As Covid-19 continues to spread around the world, working donkeys are still providing an essential role in ensuring communities have access to food, water and medical transport.
Speaking remotely on Sunday to mark World Donkey Day celebrations in Kitui, Caritas Director Florence Ndeti observed that despite the strict movement restrictions in the country, donkeys are working every day in difficult conditions to support millions of people.
“As communities face huge challenges to their resilience and livelihoods, donkeys too feel the brunt of this pandemic,” said Ndeti.
She said that as part of efforts to combat the spread of coronavirus, the government has implemented measures restricting business, public service and movement of people.
‘In areas under Caritas Kitui, animal health practitioners are still delivering essential services to donkeys and communities, despite severe constraints,” she said.
Ndeti disclosed that veterinarians and animal health workers are a critical part of the country’s health community and are a vital asset in responding to Covid-19.
‘Beyond the activities veterinarians undertake to support the health and welfare of animals, they also have important roles in disease prevention, management and in ensuring food safety,” said the donkey welfare activist.
She said access to animal health services including medicines is critical in maintaining the health of livestock, working donkeys and companion animals, all of which play important roles in supporting human health and well-being.
Ndeti observed that donkeys play a key role in supporting food production, water harvesting, distribution and transportation of essential goods.
“All of these things are even more critical following emergencies such as Covid-19. It is vital that working donkeys receive essential care and treatment at this time,” she noted.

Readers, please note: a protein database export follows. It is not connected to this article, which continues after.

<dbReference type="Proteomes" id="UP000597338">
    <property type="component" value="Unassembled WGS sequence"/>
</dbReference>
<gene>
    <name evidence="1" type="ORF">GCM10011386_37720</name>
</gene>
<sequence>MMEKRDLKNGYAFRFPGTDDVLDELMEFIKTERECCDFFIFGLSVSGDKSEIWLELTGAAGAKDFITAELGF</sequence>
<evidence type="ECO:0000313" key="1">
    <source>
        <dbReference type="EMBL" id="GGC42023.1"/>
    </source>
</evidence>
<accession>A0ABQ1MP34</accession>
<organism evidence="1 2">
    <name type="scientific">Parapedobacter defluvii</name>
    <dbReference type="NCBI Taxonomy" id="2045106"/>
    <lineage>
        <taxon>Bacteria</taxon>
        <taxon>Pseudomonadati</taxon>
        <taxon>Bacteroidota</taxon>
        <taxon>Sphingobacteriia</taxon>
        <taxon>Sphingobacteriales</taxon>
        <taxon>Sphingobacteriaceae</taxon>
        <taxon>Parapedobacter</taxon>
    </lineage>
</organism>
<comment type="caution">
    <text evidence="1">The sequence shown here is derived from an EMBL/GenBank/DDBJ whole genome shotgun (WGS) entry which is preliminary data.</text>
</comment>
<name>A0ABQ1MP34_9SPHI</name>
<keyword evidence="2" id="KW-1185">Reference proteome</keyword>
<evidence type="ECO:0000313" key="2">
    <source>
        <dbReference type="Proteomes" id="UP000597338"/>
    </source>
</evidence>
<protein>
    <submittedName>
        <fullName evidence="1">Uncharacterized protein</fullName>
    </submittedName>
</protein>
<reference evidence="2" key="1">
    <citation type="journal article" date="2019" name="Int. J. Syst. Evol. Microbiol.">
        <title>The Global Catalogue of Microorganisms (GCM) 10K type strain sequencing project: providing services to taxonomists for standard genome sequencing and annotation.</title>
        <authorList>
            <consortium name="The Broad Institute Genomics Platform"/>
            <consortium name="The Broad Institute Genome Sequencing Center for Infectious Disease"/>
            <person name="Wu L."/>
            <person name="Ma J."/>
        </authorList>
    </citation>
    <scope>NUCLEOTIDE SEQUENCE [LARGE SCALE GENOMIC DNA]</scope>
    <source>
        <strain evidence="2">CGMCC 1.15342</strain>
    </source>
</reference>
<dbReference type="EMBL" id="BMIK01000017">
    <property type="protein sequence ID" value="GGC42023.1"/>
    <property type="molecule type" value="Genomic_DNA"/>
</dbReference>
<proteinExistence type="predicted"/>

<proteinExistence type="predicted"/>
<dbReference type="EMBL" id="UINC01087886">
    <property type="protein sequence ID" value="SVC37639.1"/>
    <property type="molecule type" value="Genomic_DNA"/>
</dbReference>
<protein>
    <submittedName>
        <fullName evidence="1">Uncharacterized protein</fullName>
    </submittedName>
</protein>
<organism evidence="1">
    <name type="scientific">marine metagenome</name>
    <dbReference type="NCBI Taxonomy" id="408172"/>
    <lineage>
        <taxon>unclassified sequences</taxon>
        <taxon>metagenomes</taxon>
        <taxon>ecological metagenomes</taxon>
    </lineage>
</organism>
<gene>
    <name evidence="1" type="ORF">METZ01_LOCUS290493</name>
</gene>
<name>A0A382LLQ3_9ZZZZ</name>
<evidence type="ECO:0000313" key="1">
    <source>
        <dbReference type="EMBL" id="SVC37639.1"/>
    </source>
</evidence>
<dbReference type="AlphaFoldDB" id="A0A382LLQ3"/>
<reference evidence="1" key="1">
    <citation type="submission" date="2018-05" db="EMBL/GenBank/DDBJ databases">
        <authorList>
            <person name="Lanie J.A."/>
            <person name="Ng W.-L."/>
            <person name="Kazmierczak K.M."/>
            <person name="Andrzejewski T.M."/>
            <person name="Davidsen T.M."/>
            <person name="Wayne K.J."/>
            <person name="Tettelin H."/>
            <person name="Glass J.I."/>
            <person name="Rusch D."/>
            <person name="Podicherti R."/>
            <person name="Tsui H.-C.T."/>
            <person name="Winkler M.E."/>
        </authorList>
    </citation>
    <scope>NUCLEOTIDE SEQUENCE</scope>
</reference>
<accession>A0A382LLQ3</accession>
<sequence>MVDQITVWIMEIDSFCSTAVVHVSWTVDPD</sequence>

The Caritas Director was categorical that the Covid-19 pandemic has exposed the historical failure of the government to take animal health and welfare seriously.
“We appeal on the government to invest in animal health systems and recognize the importance of animal care practitioners in managing the current coronavirus outbreak and preventing future pandemics,” she said.
On the same score, she termed the recent closure of four donkey slaughterhouses in the country a big reprieve to stakeholders and welfare activists in curbing possible extinction of the donkey species.
A large population of Kenya’s 1.8 million donkeys are found in semi-arid areas where they are used by women to transport water and firewood.
Others are used in agricultural areas to transport farm produce to markets and household goods in urban areas and also commercial goods.
“Despite the heavy reliance on the beast of burden, they are often misused, abused, suffer from malnutrition, dehydration among other health conditions.
Kenya is at the epicenter of the donkey crisis. Despite the closure of the four donkey abattoirs, we are not yet off the hook. The black market demand for donkey skin trade is flourishing”, observed Ndeti.
The Caritas Director pointed out that thousands of donkeys are illegally slaughtered and exported from Kenya annually, causing their numbers to decimate.
“They are driven by demand from China, as hides are boiled to produce a gelatin used in traditional Chinese medicine,” she said, adding that Caritas Kitui has rolled out community led initiatives to protect these animals.
‘We will continue mobilizing communities and alert the government on the need to put donkey welfare on its development agenda and initiate policies targeted on the beast of burden,” said Ndeti.
By Yobesh Onwong’a